The by-products of concentration in Chemistry, such as the ability to solve problems, do not warrant concentration unless a man is sure his career is going to involve chemistry, for it takes more time than any other department and practically smothers any other interests. And even after finishing the Undergraduate course in Chemistry here a student is not prepared for industrial chemistry, but must get a Ph.D. before he can get a good job. Chemical research is a second major object of concentrating in Chemistry. Medical School is the goal of the largest part of the concentrators, for four courses: A. B, 3, and 2, satisfy the requirements of the Medical School.

The long laboratory hours, amounting to a minimum of 12 hours a week are a necessary part of the training, and those who are interested in the field realize this. Moreover the lab work is directed by very competent section men. But it was felt that opening the laboratories from 7:00 to 9:30 o'clock in the evening for individual work would not be much of a burden on the department and would allow concentrators to spend their afternoons outside of the laboratory. As it is, they close at 5:00 o'clock even in the advanced courses, and it is practically impossible to get late permission.

There is no tutorial in the field outside of the aid given during laboratory work, but many concentrators felt the need of someone to direct any voluntary reading they might want to do outside the course work. On the other hand concentrators in Chemistry take a course more that other fields without charge, and the section men are willing to give any suggestions if approached. Since there are no divisions within the field for special concentration and thus little need for correlation, and no general departmental exams, there is little need for organized tutorial.

One course in Physics is required. Physics C is the course intended for non-Physics concentrators and is the best bet. Having taken this, however, it is worth while in many cases to take Physics 1 on Atomic Physics, which is not too hard a course. No Mathematics is required, but at least Math A is necessary and Math 2 is strongly advised for research work. A revision of the three early Math courses might make it possible to cover this material in one year. Math 5 is not deemed of much value, although advised by the department.

Within the department courses are offered in inorganic, Organic, Physical, Analytical. Biological, and Industrial Chemistry. There is no administrative division along those lines, however, and concentrators must choose their advanced courses with their own interest and future only in mind.

Chemistry C is intended only for non-concentrators, a new course this year. It will be given by a new man, Dr. Boss.

Chemistry A is the beginning course, should naturally be taken Freshman year by anyone who has not had a school course and who is contemplating concentrating in Chemistry. Those Freshmen who have already had sufficient chemistry should take courses B and 3, a first and a second half-year course respectively. B is unsatisfactory on the whole--it is rather easy, the lectures are not connected with the reading, and Bartlett tends to be dull in his elementary lectures. But this year a special section will be arranged for particularly qualified men. Chemistry 3 is a second semester course on Qualitative Analysis. Professor Forbes is hard for Freshmen to follow unless they have done the reading, which is also hard to follow, but the material is valuable.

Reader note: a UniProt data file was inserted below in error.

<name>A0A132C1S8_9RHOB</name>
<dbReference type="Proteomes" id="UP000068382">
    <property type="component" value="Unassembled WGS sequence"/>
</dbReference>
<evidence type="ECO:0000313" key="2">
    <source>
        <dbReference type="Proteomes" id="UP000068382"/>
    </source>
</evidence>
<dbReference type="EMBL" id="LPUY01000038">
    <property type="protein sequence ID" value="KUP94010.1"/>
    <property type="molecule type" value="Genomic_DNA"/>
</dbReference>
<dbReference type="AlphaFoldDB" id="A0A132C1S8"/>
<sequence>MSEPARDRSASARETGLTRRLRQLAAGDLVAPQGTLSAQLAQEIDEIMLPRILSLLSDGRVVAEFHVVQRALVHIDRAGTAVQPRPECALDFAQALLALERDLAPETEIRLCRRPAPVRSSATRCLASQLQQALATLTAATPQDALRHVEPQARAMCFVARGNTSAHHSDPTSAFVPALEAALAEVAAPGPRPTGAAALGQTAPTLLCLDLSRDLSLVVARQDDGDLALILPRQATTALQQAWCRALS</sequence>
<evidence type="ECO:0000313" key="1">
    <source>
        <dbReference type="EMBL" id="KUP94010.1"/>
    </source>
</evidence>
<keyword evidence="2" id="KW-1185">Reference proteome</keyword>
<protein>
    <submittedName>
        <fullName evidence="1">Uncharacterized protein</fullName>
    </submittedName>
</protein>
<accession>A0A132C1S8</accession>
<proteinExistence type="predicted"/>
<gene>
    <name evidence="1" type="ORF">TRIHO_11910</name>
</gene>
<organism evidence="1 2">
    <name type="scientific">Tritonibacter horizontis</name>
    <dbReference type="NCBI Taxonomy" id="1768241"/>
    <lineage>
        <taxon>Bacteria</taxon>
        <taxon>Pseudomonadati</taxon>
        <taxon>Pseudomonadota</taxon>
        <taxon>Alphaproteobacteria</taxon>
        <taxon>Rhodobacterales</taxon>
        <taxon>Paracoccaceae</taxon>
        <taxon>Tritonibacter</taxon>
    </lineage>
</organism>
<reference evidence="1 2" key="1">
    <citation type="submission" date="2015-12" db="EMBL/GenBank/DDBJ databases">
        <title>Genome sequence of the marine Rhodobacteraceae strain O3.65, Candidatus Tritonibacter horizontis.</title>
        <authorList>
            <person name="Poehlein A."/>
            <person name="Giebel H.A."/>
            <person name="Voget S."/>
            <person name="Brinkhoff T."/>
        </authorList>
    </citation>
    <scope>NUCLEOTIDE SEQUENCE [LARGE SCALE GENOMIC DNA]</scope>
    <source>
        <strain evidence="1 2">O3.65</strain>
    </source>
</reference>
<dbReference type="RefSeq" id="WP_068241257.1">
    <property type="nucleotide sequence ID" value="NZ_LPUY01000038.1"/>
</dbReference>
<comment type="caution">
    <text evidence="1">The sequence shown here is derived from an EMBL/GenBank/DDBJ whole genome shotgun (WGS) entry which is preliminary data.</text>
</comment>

Chemistry 2, an elementary course in Organic Chemistry, thrives under the excellent lectures of Professor Fleser. Although a difficult course, it should be taken Sophomore year.

Chemistry 4 is on Quantitative Analysis. Baxter is a good lectures he is a stickler for precision. Both it and 44. a loss thorough half-year course on the same subject intended for pre-medical students and non-honors men, are centered around the lab, which takes 10 to 18 hours a week.

Chemistry 6 should require more Math or Physics than it does. The laboratory work does not follow the lectures, although Dr. Wilson is doing a good job in a difficult situation.

Chemistry 15, General Biological Chemistry, is good only for pre-medical work. There is no lab and the lectures are not well organized.

Chemistry 5 on the Carbon Compounds has built its success on the late Professor Kohler's lectures. The lab work is well run, though, and it will still be a good course.

Chemistry 11 is on Industrial Chemistry, and Chemistry A is all that is necessary for admittance, although courses 2 or 3 are required. The lectures by Professor Jones are entertaining but digressive.

The graduate courses will be found difficult for Undergraduates, but the courses are worth looking into.


Geography is a new and small field, with 22 concentrators. The subject is of little direct practical value, teaching, exploration, and cartography being about the only occupations it is of direct aid to. It is a subject, however, which can be put to any number of purposes, such as correlation with history or economics. Moreover due to the way in which the material is taught, it is a field most conducive to thought and reason on the part of the student, and in this alone it is helpful to any career. Because facts play such a small part in it, it has acquired the reputation of an easy field. You get out of it what you put in, however, and the more you put in, the more you will want to put in. Anyone who has enjoyed working with maps as a boy will be interested in this field.

Those who are concentrating in the fields of History or Economics will find much new related material in Geography 1, which is on Economic Geography, and Geography 14a on Political Geography.